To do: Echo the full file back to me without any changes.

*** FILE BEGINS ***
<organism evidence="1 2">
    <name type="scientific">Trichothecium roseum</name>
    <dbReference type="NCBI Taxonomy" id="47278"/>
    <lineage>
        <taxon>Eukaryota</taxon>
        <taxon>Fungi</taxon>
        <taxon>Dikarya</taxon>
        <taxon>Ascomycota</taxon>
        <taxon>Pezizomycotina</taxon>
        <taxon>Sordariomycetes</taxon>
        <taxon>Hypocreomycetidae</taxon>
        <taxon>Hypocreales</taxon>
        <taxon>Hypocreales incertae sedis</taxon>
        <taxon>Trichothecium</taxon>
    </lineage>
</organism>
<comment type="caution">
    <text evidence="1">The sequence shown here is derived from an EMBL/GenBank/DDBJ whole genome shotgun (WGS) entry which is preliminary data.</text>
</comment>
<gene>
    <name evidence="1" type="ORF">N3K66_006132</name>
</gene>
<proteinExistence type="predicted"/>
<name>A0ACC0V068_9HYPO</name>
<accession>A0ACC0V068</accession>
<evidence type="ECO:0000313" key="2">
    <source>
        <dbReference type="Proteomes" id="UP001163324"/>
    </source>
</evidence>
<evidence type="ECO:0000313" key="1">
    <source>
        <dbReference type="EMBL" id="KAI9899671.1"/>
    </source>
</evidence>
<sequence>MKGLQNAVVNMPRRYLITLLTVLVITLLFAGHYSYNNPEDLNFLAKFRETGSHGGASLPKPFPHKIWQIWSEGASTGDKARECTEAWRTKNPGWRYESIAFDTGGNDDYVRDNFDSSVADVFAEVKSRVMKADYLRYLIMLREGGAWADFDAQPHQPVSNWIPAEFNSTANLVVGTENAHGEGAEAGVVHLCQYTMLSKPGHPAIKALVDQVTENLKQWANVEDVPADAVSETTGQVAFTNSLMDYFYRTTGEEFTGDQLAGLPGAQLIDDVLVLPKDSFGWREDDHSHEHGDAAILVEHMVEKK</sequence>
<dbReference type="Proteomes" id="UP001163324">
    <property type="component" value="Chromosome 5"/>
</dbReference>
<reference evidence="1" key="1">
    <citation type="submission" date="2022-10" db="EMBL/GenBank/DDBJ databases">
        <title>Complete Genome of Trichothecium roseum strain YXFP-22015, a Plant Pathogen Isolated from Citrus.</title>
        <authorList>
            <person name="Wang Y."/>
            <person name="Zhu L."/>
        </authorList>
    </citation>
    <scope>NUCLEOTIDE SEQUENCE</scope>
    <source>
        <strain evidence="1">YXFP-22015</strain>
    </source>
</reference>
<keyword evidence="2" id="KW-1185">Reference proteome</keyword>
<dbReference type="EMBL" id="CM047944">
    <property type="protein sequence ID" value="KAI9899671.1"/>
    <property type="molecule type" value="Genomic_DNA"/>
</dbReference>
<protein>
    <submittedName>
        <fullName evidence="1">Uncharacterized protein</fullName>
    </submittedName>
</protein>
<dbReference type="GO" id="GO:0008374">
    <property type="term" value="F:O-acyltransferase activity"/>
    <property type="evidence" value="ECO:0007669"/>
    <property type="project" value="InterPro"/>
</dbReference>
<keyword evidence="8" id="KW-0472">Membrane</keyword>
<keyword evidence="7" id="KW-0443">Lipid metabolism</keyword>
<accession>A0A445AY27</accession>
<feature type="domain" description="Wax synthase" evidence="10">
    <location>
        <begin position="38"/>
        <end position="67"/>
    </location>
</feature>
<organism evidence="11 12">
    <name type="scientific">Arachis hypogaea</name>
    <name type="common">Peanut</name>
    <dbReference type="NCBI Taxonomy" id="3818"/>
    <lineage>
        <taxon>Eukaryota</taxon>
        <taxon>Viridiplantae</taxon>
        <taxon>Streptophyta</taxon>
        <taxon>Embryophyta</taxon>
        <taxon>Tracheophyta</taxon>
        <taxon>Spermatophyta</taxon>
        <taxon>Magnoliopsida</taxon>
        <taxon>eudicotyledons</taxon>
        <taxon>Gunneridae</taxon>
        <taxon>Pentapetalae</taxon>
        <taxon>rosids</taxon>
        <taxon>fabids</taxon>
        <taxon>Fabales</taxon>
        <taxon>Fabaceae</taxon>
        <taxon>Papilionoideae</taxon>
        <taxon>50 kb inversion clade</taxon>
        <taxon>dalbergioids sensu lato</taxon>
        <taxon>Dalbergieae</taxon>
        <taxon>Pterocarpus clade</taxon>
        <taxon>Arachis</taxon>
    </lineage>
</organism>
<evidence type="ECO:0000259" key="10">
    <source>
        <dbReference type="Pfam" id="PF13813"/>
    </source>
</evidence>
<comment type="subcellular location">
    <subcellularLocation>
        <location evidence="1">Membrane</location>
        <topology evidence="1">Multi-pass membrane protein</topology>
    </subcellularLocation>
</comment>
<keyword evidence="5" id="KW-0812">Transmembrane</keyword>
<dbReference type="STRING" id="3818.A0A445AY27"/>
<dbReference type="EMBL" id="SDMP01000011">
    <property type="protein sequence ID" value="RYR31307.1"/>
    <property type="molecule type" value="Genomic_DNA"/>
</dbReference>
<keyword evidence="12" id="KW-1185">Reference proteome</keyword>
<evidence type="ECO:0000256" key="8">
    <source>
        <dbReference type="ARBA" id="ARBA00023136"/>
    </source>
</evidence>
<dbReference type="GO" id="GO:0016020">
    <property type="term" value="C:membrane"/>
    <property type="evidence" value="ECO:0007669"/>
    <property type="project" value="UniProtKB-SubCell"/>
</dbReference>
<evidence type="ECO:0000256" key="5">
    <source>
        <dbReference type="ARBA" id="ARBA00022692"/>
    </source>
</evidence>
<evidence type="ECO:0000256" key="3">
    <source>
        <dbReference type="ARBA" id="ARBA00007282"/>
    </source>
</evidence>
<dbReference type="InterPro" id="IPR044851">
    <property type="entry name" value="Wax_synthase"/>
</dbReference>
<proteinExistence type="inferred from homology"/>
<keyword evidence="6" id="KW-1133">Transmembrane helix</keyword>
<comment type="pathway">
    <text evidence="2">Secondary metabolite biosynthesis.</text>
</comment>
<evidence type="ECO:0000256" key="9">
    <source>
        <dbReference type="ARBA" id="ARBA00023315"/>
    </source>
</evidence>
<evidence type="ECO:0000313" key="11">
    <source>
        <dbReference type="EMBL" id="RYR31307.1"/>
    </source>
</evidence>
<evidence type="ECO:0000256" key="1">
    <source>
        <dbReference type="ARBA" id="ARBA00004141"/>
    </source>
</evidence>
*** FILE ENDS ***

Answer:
<organism evidence="1 2">
    <name type="scientific">Trichothecium roseum</name>
    <dbReference type="NCBI Taxonomy" id="47278"/>
    <lineage>
        <taxon>Eukaryota</taxon>
        <taxon>Fungi</taxon>
        <taxon>Dikarya</taxon>
        <taxon>Ascomycota</taxon>
        <taxon>Pezizomycotina</taxon>
        <taxon>Sordariomycetes</taxon>
        <taxon>Hypocreomycetidae</taxon>
        <taxon>Hypocreales</taxon>
        <taxon>Hypocreales incertae sedis</taxon>
        <taxon>Trichothecium</taxon>
    </lineage>
</organism>
<comment type="caution">
    <text evidence="1">The sequence shown here is derived from an EMBL/GenBank/DDBJ whole genome shotgun (WGS) entry which is preliminary data.</text>
</comment>
<gene>
    <name evidence="1" type="ORF">N3K66_006132</name>
</gene>
<proteinExistence type="predicted"/>
<name>A0ACC0V068_9HYPO</name>
<accession>A0ACC0V068</accession>
<evidence type="ECO:0000313" key="2">
    <source>
        <dbReference type="Proteomes" id="UP001163324"/>
    </source>
</evidence>
<evidence type="ECO:0000313" key="1">
    <source>
        <dbReference type="EMBL" id="KAI9899671.1"/>
    </source>
</evidence>
<sequence>MKGLQNAVVNMPRRYLITLLTVLVITLLFAGHYSYNNPEDLNFLAKFRETGSHGGASLPKPFPHKIWQIWSEGASTGDKARECTEAWRTKNPGWRYESIAFDTGGNDDYVRDNFDSSVADVFAEVKSRVMKADYLRYLIMLREGGAWADFDAQPHQPVSNWIPAEFNSTANLVVGTENAHGEGAEAGVVHLCQYTMLSKPGHPAIKALVDQVTENLKQWANVEDVPADAVSETTGQVAFTNSLMDYFYRTTGEEFTGDQLAGLPGAQLIDDVLVLPKDSFGWREDDHSHEHGDAAILVEHMVEKK</sequence>
<dbReference type="Proteomes" id="UP001163324">
    <property type="component" value="Chromosome 5"/>
</dbReference>
<reference evidence="1" key="1">
    <citation type="submission" date="2022-10" db="EMBL/GenBank/DDBJ databases">
        <title>Complete Genome of Trichothecium roseum strain YXFP-22015, a Plant Pathogen Isolated from Citrus.</title>
        <authorList>
            <person name="Wang Y."/>
            <person name="Zhu L."/>
        </authorList>
    </citation>
    <scope>NUCLEOTIDE SEQUENCE</scope>
    <source>
        <strain evidence="1">YXFP-22015</strain>
    </source>
</reference>
<keyword evidence="2" id="KW-1185">Reference proteome</keyword>
<dbReference type="EMBL" id="CM047944">
    <property type="protein sequence ID" value="KAI9899671.1"/>
    <property type="molecule type" value="Genomic_DNA"/>
</dbReference>
<protein>
    <submittedName>
        <fullName evidence="1">Uncharacterized protein</fullName>
    </submittedName>
</protein>
<dbReference type="GO" id="GO:0008374">
    <property type="term" value="F:O-acyltransferase activity"/>
    <property type="evidence" value="ECO:0007669"/>
    <property type="project" value="InterPro"/>
</dbReference>
<keyword evidence="8" id="KW-0472">Membrane</keyword>
<keyword evidence="7" id="KW-0443">Lipid metabolism</keyword>
<accession>A0A445AY27</accession>
<feature type="domain" description="Wax synthase" evidence="10">
    <location>
        <begin position="38"/>
        <end position="67"/>
    </location>
</feature>
<organism evidence="11 12">
    <name type="scientific">Arachis hypogaea</name>
    <name type="common">Peanut</name>
    <dbReference type="NCBI Taxonomy" id="3818"/>
    <lineage>
        <taxon>Eukaryota</taxon>
        <taxon>Viridiplantae</taxon>
        <taxon>Streptophyta</taxon>
        <taxon>Embryophyta</taxon>
        <taxon>Tracheophyta</taxon>
        <taxon>Spermatophyta</taxon>
        <taxon>Magnoliopsida</taxon>
        <taxon>eudicotyledons</taxon>
        <taxon>Gunneridae</taxon>
        <taxon>Pentapetalae</taxon>
        <taxon>rosids</taxon>
        <taxon>fabids</taxon>
        <taxon>Fabales</taxon>
        <taxon>Fabaceae</taxon>
        <taxon>Papilionoideae</taxon>
        <taxon>50 kb inversion clade</taxon>
        <taxon>dalbergioids sensu lato</taxon>
        <taxon>Dalbergieae</taxon>
        <taxon>Pterocarpus clade</taxon>
        <taxon>Arachis</taxon>
    </lineage>
</organism>
<evidence type="ECO:0000259" key="10">
    <source>
        <dbReference type="Pfam" id="PF13813"/>
    </source>
</evidence>
<comment type="subcellular location">
    <subcellularLocation>
        <location evidence="1">Membrane</location>
        <topology evidence="1">Multi-pass membrane protein</topology>
    </subcellularLocation>
</comment>
<keyword evidence="5" id="KW-0812">Transmembrane</keyword>
<dbReference type="STRING" id="3818.A0A445AY27"/>
<dbReference type="EMBL" id="SDMP01000011">
    <property type="protein sequence ID" value="RYR31307.1"/>
    <property type="molecule type" value="Genomic_DNA"/>
</dbReference>
<keyword evidence="12" id="KW-1185">Reference proteome</keyword>
<evidence type="ECO:0000256" key="8">
    <source>
        <dbReference type="ARBA" id="ARBA00023136"/>
    </source>
</evidence>
<dbReference type="GO" id="GO:0016020">
    <property type="term" value="C:membrane"/>
    <property type="evidence" value="ECO:0007669"/>
    <property type="project" value="UniProtKB-SubCell"/>
</dbReference>
<evidence type="ECO:0000256" key="5">
    <source>
        <dbReference type="ARBA" id="ARBA00022692"/>
    </source>
</evidence>
<evidence type="ECO:0000256" key="3">
    <source>
        <dbReference type="ARBA" id="ARBA00007282"/>
    </source>
</evidence>
<dbReference type="InterPro" id="IPR044851">
    <property type="entry name" value="Wax_synthase"/>
</dbReference>
<proteinExistence type="inferred from homology"/>
<keyword evidence="6" id="KW-1133">Transmembrane helix</keyword>
<comment type="pathway">
    <text evidence="2">Secondary metabolite biosynthesis.</text>
</comment>
<evidence type="ECO:0000256" key="9">
    <source>
        <dbReference type="ARBA" id="ARBA00023315"/>
    </source>
</evidence>
<evidence type="ECO:0000313" key="11">
    <source>
        <dbReference type="EMBL" id="RYR31307.1"/>
    </source>
</evidence>
<evidence type="ECO:0000256" key="1">
    <source>
        <dbReference type="ARBA" id="ARBA00004141"/>
    </source>
</evidence>